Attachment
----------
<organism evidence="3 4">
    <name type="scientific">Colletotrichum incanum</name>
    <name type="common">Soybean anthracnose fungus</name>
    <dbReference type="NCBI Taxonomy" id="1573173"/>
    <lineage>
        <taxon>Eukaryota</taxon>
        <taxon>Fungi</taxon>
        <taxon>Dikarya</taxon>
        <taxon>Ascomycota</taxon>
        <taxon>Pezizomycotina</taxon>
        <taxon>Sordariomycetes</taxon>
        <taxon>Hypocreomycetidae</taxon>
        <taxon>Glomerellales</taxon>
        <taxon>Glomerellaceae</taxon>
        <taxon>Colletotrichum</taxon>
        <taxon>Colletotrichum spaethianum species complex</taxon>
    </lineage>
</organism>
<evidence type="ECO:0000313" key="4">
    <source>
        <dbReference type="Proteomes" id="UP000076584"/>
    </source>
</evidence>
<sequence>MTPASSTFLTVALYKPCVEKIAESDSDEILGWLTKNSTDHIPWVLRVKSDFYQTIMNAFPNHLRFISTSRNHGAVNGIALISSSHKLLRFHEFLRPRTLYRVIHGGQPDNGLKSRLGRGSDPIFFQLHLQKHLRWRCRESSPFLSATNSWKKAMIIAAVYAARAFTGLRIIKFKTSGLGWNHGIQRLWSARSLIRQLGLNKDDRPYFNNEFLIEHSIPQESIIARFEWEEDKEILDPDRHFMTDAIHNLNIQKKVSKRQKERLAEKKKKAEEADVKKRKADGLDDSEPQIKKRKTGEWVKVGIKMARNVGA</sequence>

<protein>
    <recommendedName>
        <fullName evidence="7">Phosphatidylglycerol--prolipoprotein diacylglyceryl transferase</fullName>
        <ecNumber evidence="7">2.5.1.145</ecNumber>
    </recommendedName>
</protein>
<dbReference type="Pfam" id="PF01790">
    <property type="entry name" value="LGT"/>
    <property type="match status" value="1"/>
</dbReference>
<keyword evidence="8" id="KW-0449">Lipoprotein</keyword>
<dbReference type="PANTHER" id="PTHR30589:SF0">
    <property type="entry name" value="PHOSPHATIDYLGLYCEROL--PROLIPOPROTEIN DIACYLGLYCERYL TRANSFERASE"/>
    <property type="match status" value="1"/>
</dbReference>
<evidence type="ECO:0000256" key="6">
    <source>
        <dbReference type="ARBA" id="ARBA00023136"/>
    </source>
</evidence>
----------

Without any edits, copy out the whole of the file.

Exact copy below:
<organism evidence="3 4">
    <name type="scientific">Colletotrichum incanum</name>
    <name type="common">Soybean anthracnose fungus</name>
    <dbReference type="NCBI Taxonomy" id="1573173"/>
    <lineage>
        <taxon>Eukaryota</taxon>
        <taxon>Fungi</taxon>
        <taxon>Dikarya</taxon>
        <taxon>Ascomycota</taxon>
        <taxon>Pezizomycotina</taxon>
        <taxon>Sordariomycetes</taxon>
        <taxon>Hypocreomycetidae</taxon>
        <taxon>Glomerellales</taxon>
        <taxon>Glomerellaceae</taxon>
        <taxon>Colletotrichum</taxon>
        <taxon>Colletotrichum spaethianum species complex</taxon>
    </lineage>
</organism>
<evidence type="ECO:0000313" key="4">
    <source>
        <dbReference type="Proteomes" id="UP000076584"/>
    </source>
</evidence>
<sequence>MTPASSTFLTVALYKPCVEKIAESDSDEILGWLTKNSTDHIPWVLRVKSDFYQTIMNAFPNHLRFISTSRNHGAVNGIALISSSHKLLRFHEFLRPRTLYRVIHGGQPDNGLKSRLGRGSDPIFFQLHLQKHLRWRCRESSPFLSATNSWKKAMIIAAVYAARAFTGLRIIKFKTSGLGWNHGIQRLWSARSLIRQLGLNKDDRPYFNNEFLIEHSIPQESIIARFEWEEDKEILDPDRHFMTDAIHNLNIQKKVSKRQKERLAEKKKKAEEADVKKRKADGLDDSEPQIKKRKTGEWVKVGIKMARNVGA</sequence>

<protein>
    <recommendedName>
        <fullName evidence="7">Phosphatidylglycerol--prolipoprotein diacylglyceryl transferase</fullName>
        <ecNumber evidence="7">2.5.1.145</ecNumber>
    </recommendedName>
</protein>
<dbReference type="Pfam" id="PF01790">
    <property type="entry name" value="LGT"/>
    <property type="match status" value="1"/>
</dbReference>
<keyword evidence="8" id="KW-0449">Lipoprotein</keyword>
<dbReference type="PANTHER" id="PTHR30589:SF0">
    <property type="entry name" value="PHOSPHATIDYLGLYCEROL--PROLIPOPROTEIN DIACYLGLYCERYL TRANSFERASE"/>
    <property type="match status" value="1"/>
</dbReference>
<evidence type="ECO:0000256" key="6">
    <source>
        <dbReference type="ARBA" id="ARBA00023136"/>
    </source>
</evidence>